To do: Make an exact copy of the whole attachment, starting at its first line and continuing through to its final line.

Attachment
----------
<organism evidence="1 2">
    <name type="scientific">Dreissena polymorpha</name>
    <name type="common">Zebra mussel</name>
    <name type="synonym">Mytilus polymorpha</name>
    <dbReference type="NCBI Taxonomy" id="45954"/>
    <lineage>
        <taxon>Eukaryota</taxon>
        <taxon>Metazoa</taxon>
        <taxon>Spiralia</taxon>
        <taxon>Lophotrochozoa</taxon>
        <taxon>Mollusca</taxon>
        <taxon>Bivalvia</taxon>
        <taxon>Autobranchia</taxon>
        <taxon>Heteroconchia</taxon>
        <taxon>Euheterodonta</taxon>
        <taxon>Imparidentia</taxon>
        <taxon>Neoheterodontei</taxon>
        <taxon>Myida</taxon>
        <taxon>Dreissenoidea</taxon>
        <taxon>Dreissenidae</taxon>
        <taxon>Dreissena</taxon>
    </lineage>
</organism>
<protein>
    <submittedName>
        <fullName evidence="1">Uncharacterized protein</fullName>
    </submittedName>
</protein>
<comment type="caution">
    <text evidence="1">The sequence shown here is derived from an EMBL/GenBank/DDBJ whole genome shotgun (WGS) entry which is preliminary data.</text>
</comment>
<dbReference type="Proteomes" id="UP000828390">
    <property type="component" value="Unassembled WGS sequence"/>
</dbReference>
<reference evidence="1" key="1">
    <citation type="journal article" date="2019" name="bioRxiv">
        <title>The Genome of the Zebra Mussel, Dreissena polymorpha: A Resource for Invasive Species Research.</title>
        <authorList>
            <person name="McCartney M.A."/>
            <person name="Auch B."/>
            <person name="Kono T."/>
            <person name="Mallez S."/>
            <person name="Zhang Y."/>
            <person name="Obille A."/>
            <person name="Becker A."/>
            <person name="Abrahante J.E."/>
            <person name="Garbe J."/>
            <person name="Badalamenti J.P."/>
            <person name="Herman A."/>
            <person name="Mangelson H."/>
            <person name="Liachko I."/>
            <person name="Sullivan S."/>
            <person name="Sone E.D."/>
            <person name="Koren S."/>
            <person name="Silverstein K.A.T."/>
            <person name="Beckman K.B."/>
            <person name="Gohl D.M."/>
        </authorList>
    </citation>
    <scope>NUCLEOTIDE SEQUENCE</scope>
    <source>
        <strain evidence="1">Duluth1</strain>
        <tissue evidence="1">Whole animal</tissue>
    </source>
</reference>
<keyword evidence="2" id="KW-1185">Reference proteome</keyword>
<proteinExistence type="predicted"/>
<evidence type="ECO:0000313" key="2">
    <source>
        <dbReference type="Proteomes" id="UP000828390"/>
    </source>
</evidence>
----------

<organism evidence="1 2">
    <name type="scientific">Dreissena polymorpha</name>
    <name type="common">Zebra mussel</name>
    <name type="synonym">Mytilus polymorpha</name>
    <dbReference type="NCBI Taxonomy" id="45954"/>
    <lineage>
        <taxon>Eukaryota</taxon>
        <taxon>Metazoa</taxon>
        <taxon>Spiralia</taxon>
        <taxon>Lophotrochozoa</taxon>
        <taxon>Mollusca</taxon>
        <taxon>Bivalvia</taxon>
        <taxon>Autobranchia</taxon>
        <taxon>Heteroconchia</taxon>
        <taxon>Euheterodonta</taxon>
        <taxon>Imparidentia</taxon>
        <taxon>Neoheterodontei</taxon>
        <taxon>Myida</taxon>
        <taxon>Dreissenoidea</taxon>
        <taxon>Dreissenidae</taxon>
        <taxon>Dreissena</taxon>
    </lineage>
</organism>
<protein>
    <submittedName>
        <fullName evidence="1">Uncharacterized protein</fullName>
    </submittedName>
</protein>
<comment type="caution">
    <text evidence="1">The sequence shown here is derived from an EMBL/GenBank/DDBJ whole genome shotgun (WGS) entry which is preliminary data.</text>
</comment>
<dbReference type="Proteomes" id="UP000828390">
    <property type="component" value="Unassembled WGS sequence"/>
</dbReference>
<reference evidence="1" key="1">
    <citation type="journal article" date="2019" name="bioRxiv">
        <title>The Genome of the Zebra Mussel, Dreissena polymorpha: A Resource for Invasive Species Research.</title>
        <authorList>
            <person name="McCartney M.A."/>
            <person name="Auch B."/>
            <person name="Kono T."/>
            <person name="Mallez S."/>
            <person name="Zhang Y."/>
            <person name="Obille A."/>
            <person name="Becker A."/>
            <person name="Abrahante J.E."/>
            <person name="Garbe J."/>
            <person name="Badalamenti J.P."/>
            <person name="Herman A."/>
            <person name="Mangelson H."/>
            <person name="Liachko I."/>
            <person name="Sullivan S."/>
            <person name="Sone E.D."/>
            <person name="Koren S."/>
            <person name="Silverstein K.A.T."/>
            <person name="Beckman K.B."/>
            <person name="Gohl D.M."/>
        </authorList>
    </citation>
    <scope>NUCLEOTIDE SEQUENCE</scope>
    <source>
        <strain evidence="1">Duluth1</strain>
        <tissue evidence="1">Whole animal</tissue>
    </source>
</reference>
<keyword evidence="2" id="KW-1185">Reference proteome</keyword>
<proteinExistence type="predicted"/>
<evidence type="ECO:0000313" key="2">
    <source>
        <dbReference type="Proteomes" id="UP000828390"/>
    </source>
</evidence>